Feeds

NASA develops spaceship work robot called 'R2'

Definitely the droid we're looking for, say space chiefs

Business security measures using SSL

NASA, in partnership with motor globo-mammoth GM, says it has taken a "giant leap in robotic technology", having developed a robot intended to operate alongside humans in space and called - really - R2.

Robonaut 2 with stuff. Credit: NASA

Ha - your obscure widget is no match for my krenon-ray pistol.

As you can see, though, the machine - full name Robonaut 2 - is really more of a C-3PO than an R2-D2, around the torso at least. NASA says it has been made roughly humanoid in configuration so that it can use the same tools as humans, though hopefully it won't drop them into planetary atmospheres as people occasionally do. The work-droid can easily handle 20lb weights in Earth gravity, which is said to be well in excess of what other "dexterous" robots can manage.

"Our challenge today is to build machines that can help humans work and explore in space," said Mike Coats, NASA bigwig. "Working side by side with humans, or going where the risks are too great for people, machines like Robonaut will expand our capability for construction and discovery."

Robonaut 1 was built by NASA in cooperation with Pentagon wildscience division DARPA; the new R2 involved NASA, GM and Oceaneering Space systems - space suit maker to the US astronaut programme.

According to NASA, Robonaut type machines could be especially useful in extra-vehicular activities (EVAs, spacewalks). A lot of time and effort is spent kitting an astronaut or cosmonaut up for one of these excursions, which wouldn't be required with the droid spacewalker. Already, a lot of the work outside the International Space Station and on Shuttle missions is done using the long robotic arms fitted to the spacecraft, in the case of the ISS with a 12-foot-tall "Dextre" robot multitip fitted to the end.

As for GM, the car firm hopes that R2's successors may help get even more humans off its car assembly lines, so cutting down on accidents - and presumably on costs.

"For GM, this is about safer cars and safer plants," said Alan Taub, GM R&D veep. "When it comes to future vehicles, the advancements in controls, sensors and vision technology can be used to develop advanced vehicle safety systems. The partnership's vision is to explore advanced robots working together in harmony with people, building better, higher quality vehicles in a safer, more competitive manufacturing environment."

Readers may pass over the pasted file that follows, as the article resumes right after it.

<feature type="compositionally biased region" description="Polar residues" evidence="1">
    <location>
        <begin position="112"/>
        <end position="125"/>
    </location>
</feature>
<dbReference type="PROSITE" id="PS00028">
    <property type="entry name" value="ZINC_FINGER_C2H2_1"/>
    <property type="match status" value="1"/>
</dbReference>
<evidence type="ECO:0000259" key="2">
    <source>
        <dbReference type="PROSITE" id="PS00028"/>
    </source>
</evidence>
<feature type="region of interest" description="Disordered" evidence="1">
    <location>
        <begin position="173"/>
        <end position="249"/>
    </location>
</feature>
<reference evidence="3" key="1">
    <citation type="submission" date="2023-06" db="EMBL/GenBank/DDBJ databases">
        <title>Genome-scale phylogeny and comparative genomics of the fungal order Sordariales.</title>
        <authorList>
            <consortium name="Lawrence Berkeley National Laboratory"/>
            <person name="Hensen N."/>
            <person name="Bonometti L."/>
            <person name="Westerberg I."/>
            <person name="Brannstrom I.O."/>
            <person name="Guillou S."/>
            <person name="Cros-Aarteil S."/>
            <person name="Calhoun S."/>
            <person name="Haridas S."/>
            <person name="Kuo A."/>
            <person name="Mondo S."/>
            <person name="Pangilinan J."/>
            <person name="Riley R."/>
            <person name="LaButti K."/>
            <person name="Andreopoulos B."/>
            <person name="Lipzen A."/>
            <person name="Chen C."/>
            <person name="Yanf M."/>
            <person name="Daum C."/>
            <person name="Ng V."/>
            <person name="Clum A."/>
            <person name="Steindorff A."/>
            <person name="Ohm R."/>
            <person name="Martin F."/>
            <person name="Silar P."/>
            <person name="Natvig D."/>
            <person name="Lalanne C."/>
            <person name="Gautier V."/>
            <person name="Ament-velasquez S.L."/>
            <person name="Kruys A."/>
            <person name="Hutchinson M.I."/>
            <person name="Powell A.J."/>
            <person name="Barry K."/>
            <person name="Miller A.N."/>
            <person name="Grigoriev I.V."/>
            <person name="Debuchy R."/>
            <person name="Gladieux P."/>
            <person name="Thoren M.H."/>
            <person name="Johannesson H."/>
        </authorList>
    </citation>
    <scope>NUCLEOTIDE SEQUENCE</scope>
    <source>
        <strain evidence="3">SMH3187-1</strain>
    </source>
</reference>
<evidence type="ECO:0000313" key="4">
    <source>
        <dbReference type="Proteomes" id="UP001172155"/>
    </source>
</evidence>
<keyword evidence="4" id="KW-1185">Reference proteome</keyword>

There's more on Robonaut here. ®

Providing a secure and efficient Helpdesk

More from The Register

next story
PORTAL TO ELSEWHERE scried in small galaxy far, far away
Supermassive black hole dominates titchy star formation
Bacon-related medical breakthrough wins Ig Nobel prize
Is there ANYTHING cured pork can't do?
Boffins say they've got Lithium batteries the wrong way around
Surprises at the nano-scale mean our ideas about how they charge could be all wrong
Edge Research Lab to tackle chilly LOHAN's final test flight
Our US allies to probe potential Vulture 2 servo freeze
Europe prepares to INVADE comet: Rosetta landing site chosen
No word yet on whether backup site is labelled 'K'
Cracked it - Vulture 2 power podule fires servos for 4 HOURS
Pixhawk avionics juice issue sorted, onwards to Spaceport America
Archaeologists and robots on hunt for more Antikythera pieces
How much of the world's oldest computer can they find?
prev story

Whitepapers

Providing a secure and efficient Helpdesk
A single remote control platform for user support is be key to providing an efficient helpdesk. Retain full control over the way in which screen and keystroke data is transmitted.
WIN a very cool portable ZX Spectrum
Win a one-off portable Spectrum built by legendary hardware hacker Ben Heck
Saudi Petroleum chooses Tegile storage solution
A storage solution that addresses company growth and performance for business-critical applications of caseware archive and search along with other key operational systems.
Protecting users from Firesheep and other Sidejacking attacks with SSL
Discussing the vulnerabilities inherent in Wi-Fi networks, and how using TLS/SSL for your entire site will assure security.
Security for virtualized datacentres
Legacy security solutions are inefficient due to the architectural differences between physical and virtual environments.